Something is going on in Seattle. Sure, Boeing stock has dropped some 5% because of recent announcements of reduced earnings, reduced commercial aircraft production as a result of sluggish demand, and finally, proposed reductions in military spending by the Obama administration. The airline traffic decline will not rebound as easily as in the past. Further, when the turnaround does occur, oil prices and the cost of money will not aid the planemakers rebound. Internet blogs have their way with the Chicago aerospace manufacturers’ management while Airbus seems to plow ahead with the A350. Even the military tanker program is threatened with program bifurcation…GE’s boss, Immelt, is recommending two manufacturers. Is there an end to this negative energy? Nope!

Last week, warned of reduced first quarter earnings in 2009, while announcing reduced production of the B777 to 5 aircraft per month from 7 beginning next year. They will also cancel a planned modest rate increase of the B747-8 and B767. The B737 rates remain unchanged for now, but as Embraer and Bombardier eat into the shorter haul, single-asile plane market, those rates may be in jeopardy. Finally, we have a Aviation statewide council being formed at the gubernatorial level – why – to keep Boeing in the State of Washington. Surely there is something a foot and an evaluation of the sales declines and existent costs, Chicago decision makers are surely looking at other venues for cost reductions. But what does all this mean for InFlight Entertainment?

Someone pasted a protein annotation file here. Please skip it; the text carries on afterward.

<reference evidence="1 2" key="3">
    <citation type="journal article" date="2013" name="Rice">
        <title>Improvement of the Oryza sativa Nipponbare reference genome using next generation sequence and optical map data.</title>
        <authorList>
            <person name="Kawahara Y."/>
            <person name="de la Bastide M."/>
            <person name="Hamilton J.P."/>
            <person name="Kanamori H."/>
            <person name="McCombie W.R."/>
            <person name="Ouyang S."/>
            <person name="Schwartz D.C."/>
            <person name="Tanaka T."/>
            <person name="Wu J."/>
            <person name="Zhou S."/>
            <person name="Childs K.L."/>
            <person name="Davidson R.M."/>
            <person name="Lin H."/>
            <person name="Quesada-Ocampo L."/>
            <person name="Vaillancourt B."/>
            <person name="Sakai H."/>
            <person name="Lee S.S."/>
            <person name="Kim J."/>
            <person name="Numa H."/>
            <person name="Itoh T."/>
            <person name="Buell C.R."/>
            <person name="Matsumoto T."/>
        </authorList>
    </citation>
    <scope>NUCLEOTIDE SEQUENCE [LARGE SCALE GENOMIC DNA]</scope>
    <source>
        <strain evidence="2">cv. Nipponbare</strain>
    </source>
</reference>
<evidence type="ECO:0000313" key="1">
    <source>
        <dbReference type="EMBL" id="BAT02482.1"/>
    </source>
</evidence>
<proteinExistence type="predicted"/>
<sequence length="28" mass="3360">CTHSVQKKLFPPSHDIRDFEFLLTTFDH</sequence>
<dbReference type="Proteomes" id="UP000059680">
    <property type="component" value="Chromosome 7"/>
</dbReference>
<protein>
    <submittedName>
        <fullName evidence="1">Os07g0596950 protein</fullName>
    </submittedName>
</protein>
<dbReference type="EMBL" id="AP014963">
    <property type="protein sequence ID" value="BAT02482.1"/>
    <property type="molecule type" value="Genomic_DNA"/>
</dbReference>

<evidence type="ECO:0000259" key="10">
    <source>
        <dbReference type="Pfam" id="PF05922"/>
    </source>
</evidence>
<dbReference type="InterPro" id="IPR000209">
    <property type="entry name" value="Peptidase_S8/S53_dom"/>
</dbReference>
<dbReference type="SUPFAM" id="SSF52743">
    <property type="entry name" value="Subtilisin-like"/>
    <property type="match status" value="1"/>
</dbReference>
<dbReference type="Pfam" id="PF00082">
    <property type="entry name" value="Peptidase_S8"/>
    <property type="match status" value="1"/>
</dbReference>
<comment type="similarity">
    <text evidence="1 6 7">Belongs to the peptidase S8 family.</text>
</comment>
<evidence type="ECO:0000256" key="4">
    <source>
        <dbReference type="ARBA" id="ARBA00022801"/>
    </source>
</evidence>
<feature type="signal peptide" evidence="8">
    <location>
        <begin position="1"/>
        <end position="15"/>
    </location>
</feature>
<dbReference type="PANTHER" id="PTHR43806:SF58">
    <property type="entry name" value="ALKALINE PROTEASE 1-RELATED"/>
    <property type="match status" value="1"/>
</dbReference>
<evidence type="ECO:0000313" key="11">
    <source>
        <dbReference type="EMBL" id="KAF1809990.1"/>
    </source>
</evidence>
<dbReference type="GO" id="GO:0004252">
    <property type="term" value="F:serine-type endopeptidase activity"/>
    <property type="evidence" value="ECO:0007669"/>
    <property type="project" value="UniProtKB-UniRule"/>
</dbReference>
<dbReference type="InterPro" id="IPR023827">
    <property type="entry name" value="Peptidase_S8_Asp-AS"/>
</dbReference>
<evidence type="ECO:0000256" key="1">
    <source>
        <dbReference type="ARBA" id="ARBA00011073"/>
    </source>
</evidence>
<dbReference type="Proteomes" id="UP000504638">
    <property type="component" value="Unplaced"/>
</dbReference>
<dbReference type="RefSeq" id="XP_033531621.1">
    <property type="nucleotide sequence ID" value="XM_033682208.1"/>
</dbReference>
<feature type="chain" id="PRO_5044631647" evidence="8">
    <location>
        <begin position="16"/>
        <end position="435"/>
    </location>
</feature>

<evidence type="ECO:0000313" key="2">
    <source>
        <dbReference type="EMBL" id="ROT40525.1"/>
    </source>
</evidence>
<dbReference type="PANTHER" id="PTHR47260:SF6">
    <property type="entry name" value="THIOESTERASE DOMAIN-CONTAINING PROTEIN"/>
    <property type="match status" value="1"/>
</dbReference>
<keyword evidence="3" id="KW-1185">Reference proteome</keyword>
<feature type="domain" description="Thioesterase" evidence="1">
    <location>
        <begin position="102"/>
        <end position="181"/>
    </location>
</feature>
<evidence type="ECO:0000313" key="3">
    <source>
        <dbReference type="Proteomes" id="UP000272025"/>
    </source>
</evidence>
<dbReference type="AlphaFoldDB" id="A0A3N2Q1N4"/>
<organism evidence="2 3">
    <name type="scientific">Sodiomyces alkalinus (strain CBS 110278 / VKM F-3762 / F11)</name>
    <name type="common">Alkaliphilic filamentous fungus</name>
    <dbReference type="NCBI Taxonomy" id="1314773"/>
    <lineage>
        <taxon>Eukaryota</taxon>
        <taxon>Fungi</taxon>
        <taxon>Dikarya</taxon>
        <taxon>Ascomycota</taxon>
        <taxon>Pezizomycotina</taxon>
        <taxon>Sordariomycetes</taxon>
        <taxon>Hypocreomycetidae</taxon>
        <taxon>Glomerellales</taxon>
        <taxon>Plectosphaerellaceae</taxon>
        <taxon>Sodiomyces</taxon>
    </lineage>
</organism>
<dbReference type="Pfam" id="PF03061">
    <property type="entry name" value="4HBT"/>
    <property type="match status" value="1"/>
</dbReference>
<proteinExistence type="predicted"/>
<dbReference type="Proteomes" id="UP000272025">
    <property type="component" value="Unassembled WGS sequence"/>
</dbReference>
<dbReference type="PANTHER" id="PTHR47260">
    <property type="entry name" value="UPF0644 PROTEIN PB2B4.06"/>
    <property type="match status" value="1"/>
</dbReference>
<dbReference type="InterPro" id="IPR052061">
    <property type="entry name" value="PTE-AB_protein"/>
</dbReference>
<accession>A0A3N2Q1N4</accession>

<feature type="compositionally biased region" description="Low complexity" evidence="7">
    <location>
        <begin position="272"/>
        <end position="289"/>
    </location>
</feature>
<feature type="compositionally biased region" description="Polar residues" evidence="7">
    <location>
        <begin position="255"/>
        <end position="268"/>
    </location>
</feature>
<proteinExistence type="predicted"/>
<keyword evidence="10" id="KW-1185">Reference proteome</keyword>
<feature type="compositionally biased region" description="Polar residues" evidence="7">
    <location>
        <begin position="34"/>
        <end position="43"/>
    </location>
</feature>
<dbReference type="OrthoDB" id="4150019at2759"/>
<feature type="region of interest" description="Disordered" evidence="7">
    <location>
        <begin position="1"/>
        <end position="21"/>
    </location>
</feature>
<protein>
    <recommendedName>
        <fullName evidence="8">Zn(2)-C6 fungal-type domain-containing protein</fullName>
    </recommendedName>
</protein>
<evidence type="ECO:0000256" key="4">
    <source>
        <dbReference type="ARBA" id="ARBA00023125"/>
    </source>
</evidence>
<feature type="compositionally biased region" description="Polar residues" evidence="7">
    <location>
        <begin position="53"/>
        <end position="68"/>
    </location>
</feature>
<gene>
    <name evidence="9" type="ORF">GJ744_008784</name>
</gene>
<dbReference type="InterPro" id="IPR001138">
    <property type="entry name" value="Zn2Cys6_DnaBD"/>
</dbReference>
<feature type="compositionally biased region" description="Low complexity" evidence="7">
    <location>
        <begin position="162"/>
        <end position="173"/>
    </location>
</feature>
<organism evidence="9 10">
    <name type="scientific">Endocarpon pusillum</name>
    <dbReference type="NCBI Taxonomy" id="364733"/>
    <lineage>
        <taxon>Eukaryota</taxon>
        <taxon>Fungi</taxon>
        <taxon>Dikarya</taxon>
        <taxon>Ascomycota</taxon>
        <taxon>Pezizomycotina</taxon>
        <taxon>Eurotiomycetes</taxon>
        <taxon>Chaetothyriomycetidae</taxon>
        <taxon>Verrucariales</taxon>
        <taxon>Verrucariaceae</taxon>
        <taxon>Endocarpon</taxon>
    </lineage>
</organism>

If Boeing plans production cuts of some 24 B777s (perhaps, two thirds of those were passenger versions), that would reduce 18 B777’s so equipped. Each B777 might have a total of ~$3M of IFE inboard and that would total approx. $63M. Also, there is often a corresponding fleet retrofit program that accompanies new airplane deliveries to maintain fleet commonality. Depending upon who the B777 customers are, their retrofits might either be cancelled on slid to the right. Let’s guess this means another 9 aircraft retrofits are lost so that would total about $32M. All told $95M lost not including any B767/B747-8 cuts. Hmm… sounds like IFE just took about a 5% sales hit… and that doesn’t include fleet retrofits not driven by new aircraft sales. It has long been the case, that the economy drives aircraft sales with a lag that ranges from six months to one year. That change trickles down to changes in IFE sales some one year to eighteen months down the road. If we add Airbus impacts, these numbers could easily double. Hang on IFE and stay tuned.